This goes along with MAKING TIME FOR YOURSELF. If you are just getting into photography, or even if you are very experienced, make it a point to learn something everyday. Read a blog post about a technique, watch a video about posing, or catch a review about a new lens that is coming out. With the resources that are available to us in this day and age, education is not hard to find.
GET YOUR REST
No one buy yourself knows how much sleep you need on a daily basis. At times, I find myself burning both ends of the candle, but it is a rarity. You have to identify what needs your main focus. Is it your kids, or could it be your full time job? You want to be able to satisfy all the needs, and you want to satisfy your photographic desires, but you have to make sure you have to get your rest also. You might be to pull off working an 8 hour day, come home and spend 4 hours with the family, and then another couple of hours processing images from the latest shoot. But do you really want to be doing the head bob at 11:30pm while trying to make a fine selective adjustment in Photoshop?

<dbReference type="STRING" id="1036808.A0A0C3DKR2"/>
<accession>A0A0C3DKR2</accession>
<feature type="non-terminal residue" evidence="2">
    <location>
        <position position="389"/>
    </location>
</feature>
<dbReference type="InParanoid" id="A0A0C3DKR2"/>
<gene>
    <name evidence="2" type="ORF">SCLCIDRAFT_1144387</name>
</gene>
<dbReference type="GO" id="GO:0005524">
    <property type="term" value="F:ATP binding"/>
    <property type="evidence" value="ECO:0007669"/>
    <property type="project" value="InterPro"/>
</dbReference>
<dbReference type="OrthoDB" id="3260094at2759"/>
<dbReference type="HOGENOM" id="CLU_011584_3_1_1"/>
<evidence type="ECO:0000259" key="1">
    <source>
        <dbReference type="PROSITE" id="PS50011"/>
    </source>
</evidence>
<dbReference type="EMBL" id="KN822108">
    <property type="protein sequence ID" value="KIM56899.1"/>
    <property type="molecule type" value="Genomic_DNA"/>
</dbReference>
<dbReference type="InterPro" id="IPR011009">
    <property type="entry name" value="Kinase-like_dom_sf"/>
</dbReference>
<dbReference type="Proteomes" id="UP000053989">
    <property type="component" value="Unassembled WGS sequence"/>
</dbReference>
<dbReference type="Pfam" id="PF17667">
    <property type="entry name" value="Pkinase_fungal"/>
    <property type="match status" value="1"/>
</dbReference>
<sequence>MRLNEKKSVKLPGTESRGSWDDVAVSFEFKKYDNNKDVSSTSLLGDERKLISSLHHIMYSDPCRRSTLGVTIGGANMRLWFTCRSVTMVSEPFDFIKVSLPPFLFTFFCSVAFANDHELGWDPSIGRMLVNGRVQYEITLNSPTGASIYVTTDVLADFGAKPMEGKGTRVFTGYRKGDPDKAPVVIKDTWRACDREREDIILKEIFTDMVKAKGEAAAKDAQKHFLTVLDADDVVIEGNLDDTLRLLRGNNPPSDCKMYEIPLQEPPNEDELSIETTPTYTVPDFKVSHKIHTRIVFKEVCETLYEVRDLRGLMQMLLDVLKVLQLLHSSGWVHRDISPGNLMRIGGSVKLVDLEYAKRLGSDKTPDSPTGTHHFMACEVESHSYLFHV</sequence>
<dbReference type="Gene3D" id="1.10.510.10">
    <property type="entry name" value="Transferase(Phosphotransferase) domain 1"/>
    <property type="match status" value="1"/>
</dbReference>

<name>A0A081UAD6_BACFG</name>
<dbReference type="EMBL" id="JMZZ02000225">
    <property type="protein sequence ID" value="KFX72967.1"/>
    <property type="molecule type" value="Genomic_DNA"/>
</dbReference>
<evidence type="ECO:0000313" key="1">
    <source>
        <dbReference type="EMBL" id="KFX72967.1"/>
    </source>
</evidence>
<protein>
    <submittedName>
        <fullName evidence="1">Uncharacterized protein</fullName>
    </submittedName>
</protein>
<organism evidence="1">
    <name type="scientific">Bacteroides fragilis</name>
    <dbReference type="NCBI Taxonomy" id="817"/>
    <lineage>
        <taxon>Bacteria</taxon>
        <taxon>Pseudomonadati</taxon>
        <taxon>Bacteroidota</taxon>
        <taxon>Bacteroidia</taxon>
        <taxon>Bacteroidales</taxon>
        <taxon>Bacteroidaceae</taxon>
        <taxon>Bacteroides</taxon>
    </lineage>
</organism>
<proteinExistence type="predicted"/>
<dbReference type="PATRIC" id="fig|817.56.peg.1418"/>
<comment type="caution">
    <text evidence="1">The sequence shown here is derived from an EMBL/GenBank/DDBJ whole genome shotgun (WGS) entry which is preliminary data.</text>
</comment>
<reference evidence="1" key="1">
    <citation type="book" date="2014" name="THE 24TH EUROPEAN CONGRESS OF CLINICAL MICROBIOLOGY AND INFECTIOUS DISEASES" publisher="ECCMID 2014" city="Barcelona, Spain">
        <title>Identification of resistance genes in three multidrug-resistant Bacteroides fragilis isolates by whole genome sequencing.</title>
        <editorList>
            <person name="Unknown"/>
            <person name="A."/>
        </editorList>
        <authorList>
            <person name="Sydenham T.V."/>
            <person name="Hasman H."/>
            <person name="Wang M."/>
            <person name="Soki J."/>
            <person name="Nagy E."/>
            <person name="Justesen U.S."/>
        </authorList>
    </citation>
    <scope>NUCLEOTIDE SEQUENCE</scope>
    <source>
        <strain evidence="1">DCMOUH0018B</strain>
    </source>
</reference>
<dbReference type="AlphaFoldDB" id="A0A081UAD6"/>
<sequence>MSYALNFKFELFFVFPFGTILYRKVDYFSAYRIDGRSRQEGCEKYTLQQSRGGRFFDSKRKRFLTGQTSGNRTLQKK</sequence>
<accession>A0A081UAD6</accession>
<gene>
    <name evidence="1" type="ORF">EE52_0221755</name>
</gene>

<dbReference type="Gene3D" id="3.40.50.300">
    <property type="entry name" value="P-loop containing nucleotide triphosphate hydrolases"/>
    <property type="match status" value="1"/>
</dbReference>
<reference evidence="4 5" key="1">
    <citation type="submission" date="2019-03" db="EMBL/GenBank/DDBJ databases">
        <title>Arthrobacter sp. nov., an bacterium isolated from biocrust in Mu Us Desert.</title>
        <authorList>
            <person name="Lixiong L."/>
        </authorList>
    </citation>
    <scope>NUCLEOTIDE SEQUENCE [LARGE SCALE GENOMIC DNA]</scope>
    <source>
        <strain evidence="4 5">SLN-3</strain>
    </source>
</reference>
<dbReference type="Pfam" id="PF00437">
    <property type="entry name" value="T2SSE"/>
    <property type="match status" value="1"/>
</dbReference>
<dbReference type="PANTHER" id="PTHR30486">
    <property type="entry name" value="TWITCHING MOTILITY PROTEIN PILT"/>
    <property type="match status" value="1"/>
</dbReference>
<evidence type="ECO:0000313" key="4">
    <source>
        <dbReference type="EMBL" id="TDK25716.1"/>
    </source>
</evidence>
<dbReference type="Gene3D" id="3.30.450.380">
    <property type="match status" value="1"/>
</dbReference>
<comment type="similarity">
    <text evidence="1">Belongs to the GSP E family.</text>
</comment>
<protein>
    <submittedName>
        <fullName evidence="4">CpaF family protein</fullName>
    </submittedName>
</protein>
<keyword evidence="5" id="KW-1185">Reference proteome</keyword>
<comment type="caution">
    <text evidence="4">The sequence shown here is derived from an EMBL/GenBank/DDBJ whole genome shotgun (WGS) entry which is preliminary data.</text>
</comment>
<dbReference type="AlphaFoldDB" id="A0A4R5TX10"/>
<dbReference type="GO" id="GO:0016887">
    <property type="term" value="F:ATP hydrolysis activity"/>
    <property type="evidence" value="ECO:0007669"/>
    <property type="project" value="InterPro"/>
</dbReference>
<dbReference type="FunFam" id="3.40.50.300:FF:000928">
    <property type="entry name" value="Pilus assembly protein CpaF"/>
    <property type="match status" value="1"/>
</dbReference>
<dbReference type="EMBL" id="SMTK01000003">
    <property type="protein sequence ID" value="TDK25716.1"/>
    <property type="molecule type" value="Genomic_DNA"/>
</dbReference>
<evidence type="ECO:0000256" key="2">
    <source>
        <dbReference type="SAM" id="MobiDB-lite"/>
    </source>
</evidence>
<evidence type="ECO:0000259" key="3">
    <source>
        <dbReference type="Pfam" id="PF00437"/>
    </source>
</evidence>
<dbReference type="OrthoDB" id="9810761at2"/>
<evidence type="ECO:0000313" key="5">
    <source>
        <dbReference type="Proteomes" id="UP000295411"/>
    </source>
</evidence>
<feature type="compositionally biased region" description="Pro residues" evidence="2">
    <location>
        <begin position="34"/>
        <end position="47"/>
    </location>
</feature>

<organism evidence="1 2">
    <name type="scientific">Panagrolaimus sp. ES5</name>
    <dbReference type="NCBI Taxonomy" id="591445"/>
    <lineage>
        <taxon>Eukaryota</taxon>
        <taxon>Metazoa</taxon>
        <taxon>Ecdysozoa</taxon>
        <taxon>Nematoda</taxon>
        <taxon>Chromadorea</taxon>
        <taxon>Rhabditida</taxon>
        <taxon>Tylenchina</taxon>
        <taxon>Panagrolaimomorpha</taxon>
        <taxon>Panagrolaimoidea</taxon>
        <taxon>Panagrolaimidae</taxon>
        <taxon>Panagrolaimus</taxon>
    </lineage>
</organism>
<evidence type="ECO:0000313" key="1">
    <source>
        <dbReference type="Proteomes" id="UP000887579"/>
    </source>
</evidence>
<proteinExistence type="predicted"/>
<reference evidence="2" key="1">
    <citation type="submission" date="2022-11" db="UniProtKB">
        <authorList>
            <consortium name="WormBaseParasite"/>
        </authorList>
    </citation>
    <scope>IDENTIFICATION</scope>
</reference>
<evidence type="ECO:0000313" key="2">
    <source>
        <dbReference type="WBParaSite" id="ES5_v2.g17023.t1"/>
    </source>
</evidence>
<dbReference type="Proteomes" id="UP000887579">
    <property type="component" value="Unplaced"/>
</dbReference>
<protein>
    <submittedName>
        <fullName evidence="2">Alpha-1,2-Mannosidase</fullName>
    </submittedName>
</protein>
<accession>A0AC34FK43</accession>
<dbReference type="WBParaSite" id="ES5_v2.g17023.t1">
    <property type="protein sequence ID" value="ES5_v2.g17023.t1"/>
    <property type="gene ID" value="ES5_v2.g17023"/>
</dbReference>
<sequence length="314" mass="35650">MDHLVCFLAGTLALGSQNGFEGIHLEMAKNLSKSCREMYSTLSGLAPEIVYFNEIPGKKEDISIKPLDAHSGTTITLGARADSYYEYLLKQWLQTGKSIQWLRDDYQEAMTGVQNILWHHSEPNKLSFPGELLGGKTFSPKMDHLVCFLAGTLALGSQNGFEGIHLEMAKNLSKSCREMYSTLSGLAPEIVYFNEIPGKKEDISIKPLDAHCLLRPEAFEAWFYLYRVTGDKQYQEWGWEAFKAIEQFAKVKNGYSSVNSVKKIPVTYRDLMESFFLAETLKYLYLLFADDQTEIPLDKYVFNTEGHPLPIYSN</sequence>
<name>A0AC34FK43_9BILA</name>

BE OBSESSED WITHOUT BEING OBSESSIVE
Are you going to be broken hearted if the latest sunset image you created garners 2 likes on Facebook? Are you going to be mad if you cannot attend a workshop in some scenic locale? There is a saying that I try to live by, “it is what it is.” I go days without clicking the shutter and I go days without posting an image on social media. That is my happy place. I make everything in my life between my life to mesh together to work like a well oiled machine. Well that might be an overstatement, but you get the point. There are techniques that I want to learn that I have had to put on hold for a time. In the past this would have bothered me, it doesn't now.
There came a point where photography was no longer fun for me. I was near the point of selling my gear because I had forgotten the first rule, “have fun.” I brought myself out of that funk, but I imagine there are people that pulled that trigger and someone got a great price on some great gear. Just because you have had to take a hiatus from shooting, or cannot find time to learn a technique does not mean you are a failure. If you remember my first two articles for Improve Photography, it was about motorsports photography. As of this writing, I am nearing two years since shooting my last motorsports event. Priorities take precedence and when it's a day long drive to do it, my motivation factor goes down. Someday, I will be back at the track.
Do not lose sight of what your goals are, and do not lost sight as to why you took up photography. Remain positive, squash the negativity and remember, it is what it is.